Suddenly, the crisis was over as quickly as it began. The Russians, realizing that their position was untenable and that their test of U.S. resolve had failed, made signs that they would negotiate-that they would remove the missiles. The ships stopped dead in the water. Kennedy was ready too. He pledged that the United States would not invade Cuba, giving the Russians and their allies a win. In secret, he also let the Russians know that he was willing to remove American missiles in Turkey, but would do so in several months'' time so as not to give the impression that he could be pressured into abandoning an ally.

 

With clear thinking, wisdom, patience, and a keen eye for the root of a complex, provocative conflict, Kennedy had saved the world from a nuclear holocaust.

 

We might say that Kennedy, if only for this brief period of a little less than two weeks, managed to achieve that stage of clarity spoken about in the ancient Chinese text The Daodejing. As he stared down nuclear annihilation, he was:

 


Careful as someone crossing an iced-over stream.

 


Alert as a warrior in enemy territory.

 


Courteous as a guest.

 


Fluid as melting ice.

 


Shapable as a block of wood.

 


Receptive as a valley.

 


Clear as a glass of water.

 



The Daoists would say that he had stilled the muddied water in his mind until he could see through it. Or to borrow the image from the emperor Marcus Aurelius, the Stoic philosopher who himself had stared down countless crises and challenges, Kennedy had been "like the rock that the waves keep crashing over. It stands, unmoved and the raging of the sea falls still around it."

 

Each of us will, in our own lives, face crisis. The stakes may be lower, but to us they will matter. A business on the brink of collapse. An acrimonious divorce. A decision about the future of our career. A moment where the whole game depends on us.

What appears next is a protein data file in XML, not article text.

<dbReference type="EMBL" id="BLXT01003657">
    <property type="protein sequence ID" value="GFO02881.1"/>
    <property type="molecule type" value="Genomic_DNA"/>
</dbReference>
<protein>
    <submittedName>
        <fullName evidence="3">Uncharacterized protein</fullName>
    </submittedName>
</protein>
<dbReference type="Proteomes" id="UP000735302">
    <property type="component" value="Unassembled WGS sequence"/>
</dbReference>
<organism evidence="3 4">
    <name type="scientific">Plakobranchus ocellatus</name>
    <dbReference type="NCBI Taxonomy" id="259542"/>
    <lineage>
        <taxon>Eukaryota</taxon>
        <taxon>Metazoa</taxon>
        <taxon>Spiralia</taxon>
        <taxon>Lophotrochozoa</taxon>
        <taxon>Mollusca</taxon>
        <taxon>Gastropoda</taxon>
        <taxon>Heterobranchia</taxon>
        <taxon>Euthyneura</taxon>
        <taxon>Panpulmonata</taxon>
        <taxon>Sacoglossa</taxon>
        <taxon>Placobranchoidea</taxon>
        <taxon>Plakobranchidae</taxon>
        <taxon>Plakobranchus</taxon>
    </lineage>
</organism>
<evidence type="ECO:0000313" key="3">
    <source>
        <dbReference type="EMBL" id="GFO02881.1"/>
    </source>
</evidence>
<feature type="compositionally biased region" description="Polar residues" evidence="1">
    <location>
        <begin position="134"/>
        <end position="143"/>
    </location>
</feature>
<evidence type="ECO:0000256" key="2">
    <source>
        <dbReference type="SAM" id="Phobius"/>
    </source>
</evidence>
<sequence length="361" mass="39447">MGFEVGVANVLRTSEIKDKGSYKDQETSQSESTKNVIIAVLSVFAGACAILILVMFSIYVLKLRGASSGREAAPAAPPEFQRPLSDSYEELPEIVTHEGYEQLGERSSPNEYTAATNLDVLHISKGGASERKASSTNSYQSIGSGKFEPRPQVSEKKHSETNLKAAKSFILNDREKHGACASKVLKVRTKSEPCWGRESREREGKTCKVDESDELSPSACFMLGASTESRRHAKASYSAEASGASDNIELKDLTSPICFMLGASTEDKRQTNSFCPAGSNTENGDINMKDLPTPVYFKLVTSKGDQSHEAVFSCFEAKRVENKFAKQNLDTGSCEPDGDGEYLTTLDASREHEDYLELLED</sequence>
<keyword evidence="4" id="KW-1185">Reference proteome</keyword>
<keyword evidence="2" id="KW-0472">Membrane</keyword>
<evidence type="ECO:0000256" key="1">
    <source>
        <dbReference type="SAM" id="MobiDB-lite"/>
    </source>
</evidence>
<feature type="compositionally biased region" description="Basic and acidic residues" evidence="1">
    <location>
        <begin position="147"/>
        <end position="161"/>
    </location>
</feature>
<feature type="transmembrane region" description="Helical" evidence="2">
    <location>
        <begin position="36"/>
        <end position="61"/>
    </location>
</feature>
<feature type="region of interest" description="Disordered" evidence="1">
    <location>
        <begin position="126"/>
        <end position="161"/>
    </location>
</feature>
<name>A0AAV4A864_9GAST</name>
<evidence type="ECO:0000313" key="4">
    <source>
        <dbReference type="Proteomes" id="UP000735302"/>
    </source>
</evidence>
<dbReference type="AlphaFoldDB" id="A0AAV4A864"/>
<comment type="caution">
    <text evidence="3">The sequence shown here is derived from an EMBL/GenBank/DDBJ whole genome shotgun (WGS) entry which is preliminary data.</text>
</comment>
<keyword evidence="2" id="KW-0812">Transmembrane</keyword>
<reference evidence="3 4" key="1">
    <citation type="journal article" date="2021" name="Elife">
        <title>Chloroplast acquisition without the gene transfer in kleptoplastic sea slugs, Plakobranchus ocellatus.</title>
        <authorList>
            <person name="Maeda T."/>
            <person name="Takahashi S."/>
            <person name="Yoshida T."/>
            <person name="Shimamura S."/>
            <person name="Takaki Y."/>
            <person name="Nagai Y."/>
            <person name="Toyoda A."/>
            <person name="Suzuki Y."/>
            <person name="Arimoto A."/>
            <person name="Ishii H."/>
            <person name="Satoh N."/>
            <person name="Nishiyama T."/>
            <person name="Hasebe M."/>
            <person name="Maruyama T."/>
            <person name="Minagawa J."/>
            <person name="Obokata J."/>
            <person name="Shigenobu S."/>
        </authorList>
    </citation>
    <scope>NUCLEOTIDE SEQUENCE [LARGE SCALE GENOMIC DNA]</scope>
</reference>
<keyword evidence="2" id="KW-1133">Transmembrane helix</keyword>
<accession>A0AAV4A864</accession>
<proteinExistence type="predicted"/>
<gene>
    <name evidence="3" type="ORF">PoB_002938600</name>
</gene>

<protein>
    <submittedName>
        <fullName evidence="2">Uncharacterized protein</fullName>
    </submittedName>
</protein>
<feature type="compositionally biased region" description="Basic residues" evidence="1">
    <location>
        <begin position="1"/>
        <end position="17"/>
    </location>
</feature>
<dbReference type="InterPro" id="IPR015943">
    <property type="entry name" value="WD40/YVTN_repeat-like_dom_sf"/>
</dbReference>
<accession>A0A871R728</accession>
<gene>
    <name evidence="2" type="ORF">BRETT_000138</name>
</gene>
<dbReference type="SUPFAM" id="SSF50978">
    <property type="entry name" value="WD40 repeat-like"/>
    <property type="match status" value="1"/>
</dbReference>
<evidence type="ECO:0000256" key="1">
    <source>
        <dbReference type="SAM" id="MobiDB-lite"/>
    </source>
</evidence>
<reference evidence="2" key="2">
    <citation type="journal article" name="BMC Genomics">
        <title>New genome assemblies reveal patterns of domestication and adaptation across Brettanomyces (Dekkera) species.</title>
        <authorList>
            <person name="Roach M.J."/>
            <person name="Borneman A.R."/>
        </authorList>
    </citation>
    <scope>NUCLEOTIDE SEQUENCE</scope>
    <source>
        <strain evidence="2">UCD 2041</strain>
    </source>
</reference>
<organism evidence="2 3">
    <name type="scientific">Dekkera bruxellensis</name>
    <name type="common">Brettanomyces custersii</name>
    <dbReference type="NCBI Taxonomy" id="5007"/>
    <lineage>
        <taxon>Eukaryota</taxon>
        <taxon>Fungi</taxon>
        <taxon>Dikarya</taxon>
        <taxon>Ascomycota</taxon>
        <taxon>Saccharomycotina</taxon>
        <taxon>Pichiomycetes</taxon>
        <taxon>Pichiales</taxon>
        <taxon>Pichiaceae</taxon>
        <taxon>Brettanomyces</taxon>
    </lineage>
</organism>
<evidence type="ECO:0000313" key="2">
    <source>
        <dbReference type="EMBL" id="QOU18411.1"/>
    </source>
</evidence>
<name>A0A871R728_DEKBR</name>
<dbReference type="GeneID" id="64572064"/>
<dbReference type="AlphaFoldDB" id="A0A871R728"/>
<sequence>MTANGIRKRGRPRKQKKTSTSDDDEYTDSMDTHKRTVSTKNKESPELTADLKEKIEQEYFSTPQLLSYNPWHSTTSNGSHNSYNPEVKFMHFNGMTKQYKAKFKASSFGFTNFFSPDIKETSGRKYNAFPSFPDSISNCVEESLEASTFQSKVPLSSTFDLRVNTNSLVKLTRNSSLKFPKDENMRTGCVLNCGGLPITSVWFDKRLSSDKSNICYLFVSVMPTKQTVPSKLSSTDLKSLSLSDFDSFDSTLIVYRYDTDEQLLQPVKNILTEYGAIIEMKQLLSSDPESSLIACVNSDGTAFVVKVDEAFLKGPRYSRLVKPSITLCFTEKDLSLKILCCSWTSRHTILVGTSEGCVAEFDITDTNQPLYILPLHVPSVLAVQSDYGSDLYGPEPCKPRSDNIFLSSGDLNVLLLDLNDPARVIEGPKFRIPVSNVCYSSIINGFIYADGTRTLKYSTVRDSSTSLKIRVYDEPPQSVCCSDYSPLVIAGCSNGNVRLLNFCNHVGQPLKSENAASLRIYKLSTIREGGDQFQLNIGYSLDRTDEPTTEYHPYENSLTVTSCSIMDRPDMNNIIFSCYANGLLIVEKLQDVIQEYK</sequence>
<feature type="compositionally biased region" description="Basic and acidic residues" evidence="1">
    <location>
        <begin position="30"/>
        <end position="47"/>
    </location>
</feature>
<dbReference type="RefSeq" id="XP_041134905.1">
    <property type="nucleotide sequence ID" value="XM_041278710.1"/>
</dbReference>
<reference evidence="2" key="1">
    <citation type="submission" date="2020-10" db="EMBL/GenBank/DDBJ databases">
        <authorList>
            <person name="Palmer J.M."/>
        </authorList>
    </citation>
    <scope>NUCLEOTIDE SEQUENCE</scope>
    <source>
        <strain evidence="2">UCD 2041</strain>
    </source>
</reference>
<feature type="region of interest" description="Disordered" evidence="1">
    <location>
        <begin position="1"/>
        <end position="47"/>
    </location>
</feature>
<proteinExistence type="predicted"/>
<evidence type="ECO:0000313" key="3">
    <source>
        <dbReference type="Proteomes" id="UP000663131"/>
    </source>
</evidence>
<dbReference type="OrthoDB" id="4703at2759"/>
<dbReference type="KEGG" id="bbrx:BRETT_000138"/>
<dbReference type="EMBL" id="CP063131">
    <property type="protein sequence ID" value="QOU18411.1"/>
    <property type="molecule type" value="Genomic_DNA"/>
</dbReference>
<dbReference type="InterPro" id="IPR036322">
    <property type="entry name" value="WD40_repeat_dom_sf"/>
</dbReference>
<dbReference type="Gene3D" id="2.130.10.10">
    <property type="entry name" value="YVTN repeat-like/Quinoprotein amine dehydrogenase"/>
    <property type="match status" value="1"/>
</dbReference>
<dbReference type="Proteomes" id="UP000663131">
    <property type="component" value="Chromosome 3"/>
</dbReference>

These situations will call upon all our mental resources. An emotional, reactive response-an unthinking, half-baked response-will not cut it. Not if we want to get it right. Not if we want to perform at our best.

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4.7 out of 54.7 out of 5
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Top reviews from the United States

Ryan Boissonneault
2.0 out of 5 starsVerified Purchase
Look elsewhere for better books on Stoicism, virtue ethics, or meditation
Reviewed in the United States on October 3, 2019
This is my first book by Ryan Holiday, and I must say, I''m not overly impressed. The book wavers back and forth between insightful and inane. There is some useful advice, to be sure, including the benefits of being fully present, limiting inputs to prevent information... See more
This is my first book by Ryan Holiday, and I must say, I''m not overly impressed. The book wavers back and forth between insightful and inane. There is some useful advice, to be sure, including the benefits of being fully present, limiting inputs to prevent information overload, cultivating silence, turning off your cell-phone, and embracing the Stoic virtues of optimism, honesty, courage, justice, toleration, gratitude, and wisdom. This is all good advice, if not necessarily original or better covered by other Stoic philosophers.